Must-Have Travel Skills Worth Learning
Repacking without hating your life
If you’re traveling for more than a few days, you’re probably staying at more than one hotel/hostel/Airbnb. Which means re-packing your suitcase many, many times.
A few tips to make daily re-packing a lot easier:
- Use packing cubes
If you learn nothing else from this blog post, let it be this: OMG BUY PACKING CUBES. Fill each cube with a different type of clothing; one cube for underthings, one cube for tops, one for bottoms, one for dirty clothes, etc. Then just pull out the cube you need and re-packing will be a breeze.
- Pack less
Most of us hate repacking because we have to smash everything down and in and eventually sit on our bags while we tug the zipper closed. And then we’re late for the flight and everything falls apart. Just pack less and give yourself and your belongings some breathing room.If you can’t carry your bag around one city block without getting a blister or breaking a sweat, it’s too big.Here’s how to assemble a stylish travel wardrobe!
- Pack a few items you’ve been meaning to get rid of
Pack that pair of jeans you don’t love any more. Wear them once and then leave them at the hotel. Voila! More space in your suitcase and you don’t hate repacking so much!
Choosing the right souvenirs
How many times have you spent too much money on a souvenir, meticulously and carefully transported it home … only to send it to Goodwill a few years later?
Yeah, me too.
Here are a few tips that have helped me choose better, more loved souvenirs:
- Check if the item is actually made locally
Because who wants a snowglobe from Aspen that’s actually made in China?
- Ask yourself if it would look at home in your home
You’re a lot more likely to use that embroidered pillow sham if it would fit right into the boho vibe of your house. But if you’ve got a spare, minimalist vibe maybe you should find a different souvenir.
- Buy an unexpected souvenir
You don’t have to buy knickknacks, scarves, masks, or tiny spoons (though if you really love those things, you should buy them!) I like buying perfume, jewelry, and cds by local musicians. They’re all small, cheap, portable and easy to use in my daily life back at home.
- Remember, you are not required to buy anything
There are so many other ways to remember your trip! Remember the dishes you ate and learn to cook them at home, take videos and photos, or make a list of 100 memories of your trip on the flight back home.
Communicating in a broken second language/body language
If you’re in a country where you don’t speak the language (or you speak it poorly) it’s very, very tempting to throw up your hands and just go to hotels, restaurants, and tours that feature English.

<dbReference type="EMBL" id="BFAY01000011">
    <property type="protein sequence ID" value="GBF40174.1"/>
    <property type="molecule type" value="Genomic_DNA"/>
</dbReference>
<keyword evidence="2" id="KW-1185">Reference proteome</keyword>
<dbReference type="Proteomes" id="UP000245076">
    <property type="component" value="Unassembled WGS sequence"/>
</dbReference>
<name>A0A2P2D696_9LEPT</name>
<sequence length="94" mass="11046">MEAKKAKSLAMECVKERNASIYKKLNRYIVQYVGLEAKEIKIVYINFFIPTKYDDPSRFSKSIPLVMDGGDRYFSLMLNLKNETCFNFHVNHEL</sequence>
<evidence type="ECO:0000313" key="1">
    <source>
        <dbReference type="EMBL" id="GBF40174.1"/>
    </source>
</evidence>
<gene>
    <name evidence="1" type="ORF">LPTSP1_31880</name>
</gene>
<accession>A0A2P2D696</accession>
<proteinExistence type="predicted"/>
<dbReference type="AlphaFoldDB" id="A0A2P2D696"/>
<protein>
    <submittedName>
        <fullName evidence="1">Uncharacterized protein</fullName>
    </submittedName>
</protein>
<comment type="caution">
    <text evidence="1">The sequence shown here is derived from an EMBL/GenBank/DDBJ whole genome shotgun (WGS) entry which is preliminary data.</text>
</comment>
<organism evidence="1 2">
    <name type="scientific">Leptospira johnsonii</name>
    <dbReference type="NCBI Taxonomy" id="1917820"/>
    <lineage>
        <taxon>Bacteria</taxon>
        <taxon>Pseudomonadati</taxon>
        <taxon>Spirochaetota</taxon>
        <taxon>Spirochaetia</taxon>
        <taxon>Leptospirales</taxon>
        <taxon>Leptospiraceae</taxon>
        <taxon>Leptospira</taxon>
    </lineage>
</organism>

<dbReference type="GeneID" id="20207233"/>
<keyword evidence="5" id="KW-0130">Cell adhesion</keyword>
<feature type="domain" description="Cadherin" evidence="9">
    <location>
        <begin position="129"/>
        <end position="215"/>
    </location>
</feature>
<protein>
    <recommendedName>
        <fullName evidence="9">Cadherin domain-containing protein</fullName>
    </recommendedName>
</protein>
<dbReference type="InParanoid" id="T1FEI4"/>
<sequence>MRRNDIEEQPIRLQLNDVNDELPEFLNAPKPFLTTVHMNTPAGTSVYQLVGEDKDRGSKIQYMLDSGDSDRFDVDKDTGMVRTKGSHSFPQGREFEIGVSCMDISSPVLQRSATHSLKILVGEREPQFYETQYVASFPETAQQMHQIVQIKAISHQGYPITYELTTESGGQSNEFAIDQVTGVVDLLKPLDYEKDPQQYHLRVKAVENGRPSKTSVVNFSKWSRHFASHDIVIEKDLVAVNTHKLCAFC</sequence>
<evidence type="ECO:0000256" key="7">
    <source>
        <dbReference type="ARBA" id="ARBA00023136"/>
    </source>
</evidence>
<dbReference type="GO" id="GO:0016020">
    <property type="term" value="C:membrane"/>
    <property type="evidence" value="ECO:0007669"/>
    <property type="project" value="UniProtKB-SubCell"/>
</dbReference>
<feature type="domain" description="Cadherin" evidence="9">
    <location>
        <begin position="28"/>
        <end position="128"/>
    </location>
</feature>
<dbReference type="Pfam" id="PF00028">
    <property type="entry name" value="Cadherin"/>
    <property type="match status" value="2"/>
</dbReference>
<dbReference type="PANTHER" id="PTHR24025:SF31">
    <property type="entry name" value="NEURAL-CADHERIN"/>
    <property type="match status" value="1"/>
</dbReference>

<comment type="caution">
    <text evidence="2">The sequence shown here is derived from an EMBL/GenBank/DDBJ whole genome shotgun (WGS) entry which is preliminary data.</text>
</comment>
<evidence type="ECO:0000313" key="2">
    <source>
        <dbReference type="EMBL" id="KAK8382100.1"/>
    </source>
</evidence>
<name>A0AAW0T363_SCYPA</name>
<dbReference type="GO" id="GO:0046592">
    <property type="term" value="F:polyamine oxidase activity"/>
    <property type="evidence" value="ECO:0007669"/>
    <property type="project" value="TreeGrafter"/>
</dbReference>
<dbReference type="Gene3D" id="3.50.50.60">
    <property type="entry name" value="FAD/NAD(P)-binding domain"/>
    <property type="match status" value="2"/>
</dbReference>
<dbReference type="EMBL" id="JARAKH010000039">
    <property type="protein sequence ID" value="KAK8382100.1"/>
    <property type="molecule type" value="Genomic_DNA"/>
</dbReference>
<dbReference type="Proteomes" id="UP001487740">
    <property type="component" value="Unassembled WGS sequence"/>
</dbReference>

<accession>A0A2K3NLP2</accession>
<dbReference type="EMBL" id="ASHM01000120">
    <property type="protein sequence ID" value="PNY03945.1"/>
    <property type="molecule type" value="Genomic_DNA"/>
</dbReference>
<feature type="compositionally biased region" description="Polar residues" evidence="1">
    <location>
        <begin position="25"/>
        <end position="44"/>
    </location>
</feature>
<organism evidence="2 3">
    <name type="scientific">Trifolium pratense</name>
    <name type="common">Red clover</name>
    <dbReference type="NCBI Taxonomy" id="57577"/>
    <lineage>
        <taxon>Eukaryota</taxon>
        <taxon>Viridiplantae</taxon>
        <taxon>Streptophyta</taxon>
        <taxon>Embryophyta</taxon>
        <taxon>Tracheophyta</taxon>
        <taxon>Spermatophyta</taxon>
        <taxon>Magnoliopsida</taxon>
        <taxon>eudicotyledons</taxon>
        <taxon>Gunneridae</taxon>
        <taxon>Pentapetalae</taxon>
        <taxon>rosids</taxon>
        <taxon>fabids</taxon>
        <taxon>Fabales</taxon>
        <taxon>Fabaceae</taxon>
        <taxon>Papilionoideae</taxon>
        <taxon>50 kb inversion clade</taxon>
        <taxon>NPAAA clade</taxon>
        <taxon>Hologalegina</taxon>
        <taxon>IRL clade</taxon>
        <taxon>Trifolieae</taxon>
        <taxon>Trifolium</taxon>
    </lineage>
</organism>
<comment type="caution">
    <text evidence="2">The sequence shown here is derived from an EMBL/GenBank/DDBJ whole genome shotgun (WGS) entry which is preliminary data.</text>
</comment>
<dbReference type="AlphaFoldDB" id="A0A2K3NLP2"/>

I know it’s embarrassing and awkward to bumble our way though another language and culture. Believe me, I know. I once swore in Chinese when I was trying to order noodles! But attempting a second language is good for our brains. It shows our host country that we respect them enough to make an effort. It reminds us of what millions of non-native English speakers experience every day.
You can practice speaking your second language awkwardly at home by taking a language class, finding a language exchange partner, or just going to the [insert country here] neighborhood in your city and attempting to order at a restaurant.
It’s also worth remembering that 99% of the time, locals will be able to look at you and realize you’re not a native speaker before you even open your mouth. They’re not expecting you to be fluent in Spanish/French/Russian! But they’ll be glad you tried and you’ll be amazed how far you can get with a few nouns, some present tense verbs, and a smile.
What?! Yes, dudes. I know. But squat peeing isn’t just for camping. Millions of people around the world exclusively use squat toilets and if you´re heading to Asia, India or the Middle East (or even parts of Europe) I´m afraid you´ll have to learn how.
When I was living in Taiwan, using the squat toilet correctly (without taking your pants off or getting anything wet) was a much-lauded right of passage. It seriously took me a good month to master. But I´m sure you´re much smarter than I am! Here´s a tutorial if you are, in fact, as inept as I.
Most Westerners, myself very much included, turn inside out with embarrassment at the thought of haggling over prices. But it’s an unavoidable part of travel in most countries, and you’ll get stuck with crazy inflated prices if you don´t hone your bargaining skills.
To get the best prices shop around a bit (you’ll find heaps of shops selling the same things) and if you see a local buying something you like, eavesdrop to see how much they’re paying. Don’t be afraid to walk away if you feel you’re being taken, and bring a calculator with you to the shop if you don’t know your numbers in the other language. There’s a good tutorial here.
Sleeping on transportation
Confession: I’m not that great at sleeping on planes or buses, but if you can do it, you’ll exponentially improve your travel experience. Ear plugs will help and I love this eye mask and this dorky-looking but amazing neckpillow.